|Photo credit - msegura|
Whatever you read, the majority of parents do get a place for their child at their first choice school. It varies a lot according to the local situation but most areas have sufficient places.
But what if you don't? Although it didn't happen to me, I can imagine it's pretty gut-wrenching and upsetting to find that you haven't got the school you wanted. It can feel like the end of the world, probably made even worse by others getting what they want.
It isn't the end of the world. There are various things you can do. Please remember I write this as a parent and it is stuff I learned from the experiences of others I know who went through similar. It's just suggestions and tips. Always check local arrangements with your local authority.
Do you appeal?
Most people's reaction is to consider an appeal. Others are likely to recommend it, and it seems like your opportunity to put your case. However, you do need to think carefully before you appeal as it is not straightforward at all. What complicates it is the law says that infant class sizes (basically, the first 3 years in school) cannot be greater than 30. If a school is already full and classes are already 30, an appeal is likely to fail although there are a few exceptions that will override the law. These require you to prove that you would have got a place if the admissions process was properly implemented - in other words, they made a mistake at some point, or that you would have got a place if the admissions process had followed the School Admissions Code. The other exception is that refusing you a place was not a decision that a "reasonable authority" would have made. All of these require some effort and can be quite hard to prove unless you are sure a mistake has been made. It is possible to do, but the hearing might not be until the summer, and the result not known for a few days after that. If you can prove your case, they will have to award you a place, even if the infant class size is exceeded.
The decision whether to appeal is very personal. Many decide to appeal, then find out what's involved and withdraw. What does happen is that the admissions body will send you all the information relating to your appeal before the hearing which gives you time to prepare your case or decide whether to take it further. At a hearing, the admissions body will be given chance to state why they didn't give you a place, then it will be your turn to do the same. Your case will need to concentrate on the decision to refuse you a place. Personal circumstances (unless this is something you were relying on in your original application) will not be taken into account. I can ramble on about this for hours so if you want to know more, please do get in touch with me.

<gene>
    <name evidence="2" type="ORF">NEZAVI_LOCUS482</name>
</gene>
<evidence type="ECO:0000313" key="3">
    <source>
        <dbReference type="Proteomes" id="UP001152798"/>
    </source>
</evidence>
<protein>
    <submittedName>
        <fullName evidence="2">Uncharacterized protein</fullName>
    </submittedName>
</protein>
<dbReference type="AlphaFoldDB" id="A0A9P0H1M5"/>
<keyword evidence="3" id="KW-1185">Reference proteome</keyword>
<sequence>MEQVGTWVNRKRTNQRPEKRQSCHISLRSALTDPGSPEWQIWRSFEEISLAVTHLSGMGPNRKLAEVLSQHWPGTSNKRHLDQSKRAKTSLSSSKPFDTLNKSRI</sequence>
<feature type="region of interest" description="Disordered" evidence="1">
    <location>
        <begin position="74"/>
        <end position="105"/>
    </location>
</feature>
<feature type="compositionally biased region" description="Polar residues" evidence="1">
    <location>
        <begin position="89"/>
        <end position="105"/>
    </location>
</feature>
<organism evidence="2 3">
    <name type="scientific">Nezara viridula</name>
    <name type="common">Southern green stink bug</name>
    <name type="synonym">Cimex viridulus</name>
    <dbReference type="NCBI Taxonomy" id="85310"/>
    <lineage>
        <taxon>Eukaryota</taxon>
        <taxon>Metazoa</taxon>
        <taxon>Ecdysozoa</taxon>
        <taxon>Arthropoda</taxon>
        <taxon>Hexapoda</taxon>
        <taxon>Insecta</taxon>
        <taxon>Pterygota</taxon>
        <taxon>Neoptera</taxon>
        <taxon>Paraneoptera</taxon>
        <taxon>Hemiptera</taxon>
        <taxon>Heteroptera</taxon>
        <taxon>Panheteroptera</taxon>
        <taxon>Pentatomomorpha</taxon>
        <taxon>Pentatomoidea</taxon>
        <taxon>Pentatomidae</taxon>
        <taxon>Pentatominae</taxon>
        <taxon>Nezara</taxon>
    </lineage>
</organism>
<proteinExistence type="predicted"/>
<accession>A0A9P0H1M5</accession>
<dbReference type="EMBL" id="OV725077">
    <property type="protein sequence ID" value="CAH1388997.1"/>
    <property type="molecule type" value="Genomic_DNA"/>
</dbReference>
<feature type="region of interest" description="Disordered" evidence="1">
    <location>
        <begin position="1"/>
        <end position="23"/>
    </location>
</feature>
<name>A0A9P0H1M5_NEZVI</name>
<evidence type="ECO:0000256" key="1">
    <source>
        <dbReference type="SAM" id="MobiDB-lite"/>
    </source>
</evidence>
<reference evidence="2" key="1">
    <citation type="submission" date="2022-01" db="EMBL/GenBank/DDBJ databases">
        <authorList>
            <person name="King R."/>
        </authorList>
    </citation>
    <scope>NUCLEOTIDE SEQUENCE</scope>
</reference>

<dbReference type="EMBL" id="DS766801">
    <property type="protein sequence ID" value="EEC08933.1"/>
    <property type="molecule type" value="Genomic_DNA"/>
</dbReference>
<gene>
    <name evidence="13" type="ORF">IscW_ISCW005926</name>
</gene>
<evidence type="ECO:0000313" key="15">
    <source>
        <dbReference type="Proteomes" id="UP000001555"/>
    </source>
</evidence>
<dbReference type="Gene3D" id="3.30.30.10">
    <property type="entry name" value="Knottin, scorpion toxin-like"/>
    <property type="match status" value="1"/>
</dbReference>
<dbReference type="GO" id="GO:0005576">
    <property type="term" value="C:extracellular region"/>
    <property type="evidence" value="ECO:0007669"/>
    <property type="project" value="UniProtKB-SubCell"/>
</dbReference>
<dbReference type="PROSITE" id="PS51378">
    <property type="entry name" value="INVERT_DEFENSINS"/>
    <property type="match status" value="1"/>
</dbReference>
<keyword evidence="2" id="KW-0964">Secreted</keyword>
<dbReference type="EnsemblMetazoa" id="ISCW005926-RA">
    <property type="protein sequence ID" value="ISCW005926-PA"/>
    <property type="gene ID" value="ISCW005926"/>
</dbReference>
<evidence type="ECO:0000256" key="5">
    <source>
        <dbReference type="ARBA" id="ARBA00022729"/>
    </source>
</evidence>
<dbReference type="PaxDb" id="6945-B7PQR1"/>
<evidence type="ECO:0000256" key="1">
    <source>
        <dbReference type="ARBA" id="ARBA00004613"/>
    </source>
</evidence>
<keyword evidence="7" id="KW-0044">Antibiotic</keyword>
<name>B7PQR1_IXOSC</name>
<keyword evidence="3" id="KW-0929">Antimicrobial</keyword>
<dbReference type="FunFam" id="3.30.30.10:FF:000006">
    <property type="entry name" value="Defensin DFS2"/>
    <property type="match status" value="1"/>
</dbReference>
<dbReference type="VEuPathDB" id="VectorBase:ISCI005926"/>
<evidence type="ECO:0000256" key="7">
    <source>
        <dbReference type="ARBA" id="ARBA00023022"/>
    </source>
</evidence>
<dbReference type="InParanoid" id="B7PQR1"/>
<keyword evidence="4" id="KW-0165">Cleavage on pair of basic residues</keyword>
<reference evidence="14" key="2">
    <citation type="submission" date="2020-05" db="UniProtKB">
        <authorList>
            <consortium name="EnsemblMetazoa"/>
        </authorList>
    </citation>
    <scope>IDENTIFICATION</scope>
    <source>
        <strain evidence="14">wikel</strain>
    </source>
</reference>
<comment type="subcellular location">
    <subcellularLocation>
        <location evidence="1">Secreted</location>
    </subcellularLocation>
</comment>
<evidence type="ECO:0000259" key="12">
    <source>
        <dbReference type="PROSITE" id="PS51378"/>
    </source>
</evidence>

Is there anything else you can do if you decide not to appeal?
The first thing to remember is that you do not have to accept the place you've been offered if you really don't want it. The local authority will provide you with a list of schools who do have places available. It's also worth contacting the school(s) that didn't offer you a place and ask for your child to be placed on their waiting list - there will be a lot of movement as people decide they don't need the place, move areas or even emigrate. The school will place you in the list according to the same admissions criteria, but they will also be able to tell you what position in the list you hold. Most schools will operate waiting lists until the start of the school year but some keep them for longer.
Even if you are putting in an appeal, it is worth putting in some effort to go and see other schools, whether that is the school you've been offered or others that you've been told have places available. Because there may be a number of parents in the same position, you'll probably be given a deadline to express a preference for another school and then you will be told if you have a place. Having a place sorted out is a good insurance policy if your appeal is not successful, and it's worth noting that doing so will not affect your appeal. It may mean that your child starts settling in sessions at a school they ultimately don't attend but it is probably better than not doing so.